And really, if you're a Heat fan, you have to feel a little like you let your best chance to get an advantage in this series get away. Miami looked like the readier, more locked-in team for the first half, and could've really had the Sixers scrambling and second-guessing themselves if they'd maintained that through the second half. But they let the game slip through their fingers in the back end, and now they're down 1-0 in the series with the return of one of the 10 best players in the game looming for Philly. The Heat won't fold -- Erik Spoelstra and Dwyane Wade-led Heat teams never do -- but they've got to be kicking themselves pretty hard for the wasted opportunity.
But a moment on Wade: I was really proud of the way the Sixers handled him in this game. He posted pretty good numbers for a reserve -- putting up 11 on 4 for 7 shooting, with four boards and four assists -- but Philly kept him from seizing control of this game by mostly not falling for his shenanigans. They stayed down on his pump fakes, kept with him on his spin moves and changes of direction, and generally corralled him in the half-court -- no easy task. The box score doesn't reflect the large handful of possessions in this one where Wade tried to shake or just out-wile his man for about 15 seconds, then gave up the ball when nothing materialized, forcing his teammates to scramble to put something else together under a dwindling shot clock. Keeping Wade's volume down is just as important to Philly as limiting his effectiveness; if the former Flash never scores more than 11 in this series, it'll be incredibly difficult for Miami to win.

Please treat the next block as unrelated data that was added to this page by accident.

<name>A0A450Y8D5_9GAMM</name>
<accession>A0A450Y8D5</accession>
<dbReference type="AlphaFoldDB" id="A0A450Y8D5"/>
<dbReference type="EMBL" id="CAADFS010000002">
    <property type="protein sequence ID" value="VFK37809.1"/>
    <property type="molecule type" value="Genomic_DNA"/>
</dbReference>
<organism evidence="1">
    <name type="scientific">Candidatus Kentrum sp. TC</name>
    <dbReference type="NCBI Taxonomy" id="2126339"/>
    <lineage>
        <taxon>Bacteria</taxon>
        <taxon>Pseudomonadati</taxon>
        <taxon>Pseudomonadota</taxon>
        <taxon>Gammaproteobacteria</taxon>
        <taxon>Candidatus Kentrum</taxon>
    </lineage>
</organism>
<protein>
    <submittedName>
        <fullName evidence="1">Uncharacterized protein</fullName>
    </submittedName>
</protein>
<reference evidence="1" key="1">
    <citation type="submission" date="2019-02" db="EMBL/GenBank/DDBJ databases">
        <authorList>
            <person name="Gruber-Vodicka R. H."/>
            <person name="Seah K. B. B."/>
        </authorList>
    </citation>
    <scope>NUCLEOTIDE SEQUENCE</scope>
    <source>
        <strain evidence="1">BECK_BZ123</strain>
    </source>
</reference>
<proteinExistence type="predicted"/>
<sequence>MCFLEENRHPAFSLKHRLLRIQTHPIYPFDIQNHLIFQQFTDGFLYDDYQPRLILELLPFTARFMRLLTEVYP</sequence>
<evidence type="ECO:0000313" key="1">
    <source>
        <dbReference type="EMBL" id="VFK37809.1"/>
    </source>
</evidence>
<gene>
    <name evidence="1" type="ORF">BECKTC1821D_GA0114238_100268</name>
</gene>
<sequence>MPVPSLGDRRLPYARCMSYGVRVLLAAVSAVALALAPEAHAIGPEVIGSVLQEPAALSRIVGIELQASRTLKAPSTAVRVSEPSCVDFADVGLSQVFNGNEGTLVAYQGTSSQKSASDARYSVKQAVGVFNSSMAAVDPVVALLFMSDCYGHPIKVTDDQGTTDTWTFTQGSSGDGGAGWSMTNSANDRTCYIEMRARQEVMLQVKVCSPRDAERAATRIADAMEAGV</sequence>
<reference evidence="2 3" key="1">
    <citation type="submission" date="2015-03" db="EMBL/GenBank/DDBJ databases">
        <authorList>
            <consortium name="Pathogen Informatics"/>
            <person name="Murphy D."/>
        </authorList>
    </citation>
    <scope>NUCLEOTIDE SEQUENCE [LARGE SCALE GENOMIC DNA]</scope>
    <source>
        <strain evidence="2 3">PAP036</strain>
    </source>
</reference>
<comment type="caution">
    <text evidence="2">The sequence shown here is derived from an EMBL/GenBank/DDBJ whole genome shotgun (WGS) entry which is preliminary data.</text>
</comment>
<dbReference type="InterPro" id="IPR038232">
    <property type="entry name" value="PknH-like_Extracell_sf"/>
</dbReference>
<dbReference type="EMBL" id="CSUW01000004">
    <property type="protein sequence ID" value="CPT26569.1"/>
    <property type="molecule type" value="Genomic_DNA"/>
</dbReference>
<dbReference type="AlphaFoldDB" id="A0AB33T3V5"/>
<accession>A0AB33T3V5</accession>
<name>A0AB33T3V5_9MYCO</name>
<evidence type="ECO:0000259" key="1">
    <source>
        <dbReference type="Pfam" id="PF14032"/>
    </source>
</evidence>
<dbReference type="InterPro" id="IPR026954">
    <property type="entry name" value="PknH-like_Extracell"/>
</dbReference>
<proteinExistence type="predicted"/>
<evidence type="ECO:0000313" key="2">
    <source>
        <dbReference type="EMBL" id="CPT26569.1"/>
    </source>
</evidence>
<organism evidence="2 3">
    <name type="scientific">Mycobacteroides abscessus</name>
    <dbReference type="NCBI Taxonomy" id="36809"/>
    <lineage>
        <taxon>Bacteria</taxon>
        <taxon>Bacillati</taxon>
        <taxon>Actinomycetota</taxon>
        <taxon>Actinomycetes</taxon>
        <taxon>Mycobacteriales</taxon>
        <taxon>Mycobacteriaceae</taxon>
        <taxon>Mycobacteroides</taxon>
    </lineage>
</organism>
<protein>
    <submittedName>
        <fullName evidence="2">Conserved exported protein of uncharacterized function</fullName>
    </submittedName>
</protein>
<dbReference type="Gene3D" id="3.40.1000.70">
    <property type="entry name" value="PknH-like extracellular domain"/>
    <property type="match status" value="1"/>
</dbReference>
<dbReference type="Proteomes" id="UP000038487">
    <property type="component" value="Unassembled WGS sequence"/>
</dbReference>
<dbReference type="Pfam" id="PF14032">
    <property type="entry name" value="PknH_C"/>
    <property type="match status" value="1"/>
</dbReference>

You don't want to get too cocky about this matchup after one game (see story) -- particularly not one where the Sixers essentially hit two out of every three triples they attempted, a performance Philly would be extremely fortunate to be able to duplicate at any further point this postseason. The Heat will be heard from in this series.
But most of the scenarios that ended with the Heat winning this series started with Miami winning Game 1, and now they'll have to deal with a self-validated Sixers squad who knows their leader is coming back soon, and has unlocked some of the lineups they can still use to exploit Spoelstra's crew in his absence. That now-17-game winning streak might not find its way to 20, but you have to feel pretty good about Philly's ability to win three of their next six -- all they have to do now to advance in this series and officially put the rest of the Eastern Conference on notice. Hell, even our local beat writers are acknowledging it's time for them to start trusting the process, so what excuse could you possibly have for not doing so at this point?